Health

Signs It's Time To 'Graduate' Therapy

April 18th 2016

By:
Laura Donovan

Knowing when to quit therapy can be hard if you've suffered from consistent mental health issues. I should know: I recently decided to stop going to therapy after four months.

I relied on therapy to cope with my emotional struggles. Two weeks ago, however, I realized there was less and less for me to say during these sessions. I appreciated having the resource, but it was beginning to feel like a crutch, and an expensive one at that. My therapist was sad to see me go, but happy to hear I felt ready to handle my troubles solo.

Many people leave therapy when the time is right.

Financial circumstances aside, here are some signs that you're ready to stop going to therapy or to start going less frequently, according to several therapists.

1. You've reached your goal.

"The clear indicator that it's time to end it or move on is if you've reached your goal," New York psychotherapist Jonathan Alpert told ATTN:. (Alpert has written a lot about when to leave therapy.)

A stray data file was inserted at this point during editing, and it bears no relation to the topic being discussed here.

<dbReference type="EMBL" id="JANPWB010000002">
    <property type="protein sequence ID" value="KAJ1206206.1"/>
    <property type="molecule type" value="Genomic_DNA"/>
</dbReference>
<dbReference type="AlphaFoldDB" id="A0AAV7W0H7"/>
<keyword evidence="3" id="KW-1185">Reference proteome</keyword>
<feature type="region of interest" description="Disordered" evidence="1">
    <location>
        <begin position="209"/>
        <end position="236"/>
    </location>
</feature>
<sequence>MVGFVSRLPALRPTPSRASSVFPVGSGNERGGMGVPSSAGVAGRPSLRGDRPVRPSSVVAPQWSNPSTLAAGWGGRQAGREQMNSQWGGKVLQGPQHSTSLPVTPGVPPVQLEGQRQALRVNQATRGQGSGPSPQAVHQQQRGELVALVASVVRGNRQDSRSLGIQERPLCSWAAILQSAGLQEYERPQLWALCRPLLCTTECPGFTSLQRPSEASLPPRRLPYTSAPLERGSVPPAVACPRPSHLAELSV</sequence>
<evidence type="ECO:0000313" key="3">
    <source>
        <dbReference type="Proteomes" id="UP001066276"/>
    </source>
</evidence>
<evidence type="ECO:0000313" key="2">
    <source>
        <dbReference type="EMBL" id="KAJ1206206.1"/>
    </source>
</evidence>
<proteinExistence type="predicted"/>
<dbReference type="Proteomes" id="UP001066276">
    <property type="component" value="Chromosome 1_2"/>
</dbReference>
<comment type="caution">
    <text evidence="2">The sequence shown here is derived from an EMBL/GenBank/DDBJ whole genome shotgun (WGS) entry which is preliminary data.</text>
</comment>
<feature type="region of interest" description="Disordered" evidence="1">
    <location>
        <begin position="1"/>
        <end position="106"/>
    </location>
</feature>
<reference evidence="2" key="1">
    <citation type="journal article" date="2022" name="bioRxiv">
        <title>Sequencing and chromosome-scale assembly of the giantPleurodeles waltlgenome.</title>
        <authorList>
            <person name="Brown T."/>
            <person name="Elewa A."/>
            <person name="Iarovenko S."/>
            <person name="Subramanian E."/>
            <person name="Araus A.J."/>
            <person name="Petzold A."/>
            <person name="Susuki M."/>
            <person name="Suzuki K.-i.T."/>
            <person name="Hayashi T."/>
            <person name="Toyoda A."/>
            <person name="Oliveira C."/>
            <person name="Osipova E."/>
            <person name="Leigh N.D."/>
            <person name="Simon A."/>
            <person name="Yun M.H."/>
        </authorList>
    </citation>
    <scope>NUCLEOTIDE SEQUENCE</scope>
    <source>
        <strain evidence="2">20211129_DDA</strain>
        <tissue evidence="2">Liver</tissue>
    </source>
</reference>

"If the person has reached those goals, then it's probably a good time to part ways and maybe come back for a refresher session every so often," Alpert added.

Chicago psychotherapist Jeffrey Sumber told ATTN: that he also takes a goals-based approach to patients.

"For example, in an intake session, when I start working with a client, I'll say, 'So what are your three objectives in our work together?'" Sumber said. "We'll work for the first few sessions to really crystallize the direction we want to go in and the goals that we have."

Reaching your goal is a good place to take a break, Sumber said. Later on down the road, "a new part of the work or a different incarnation of our own internal process" could arise and prompt you to come back in for more therapy, he added.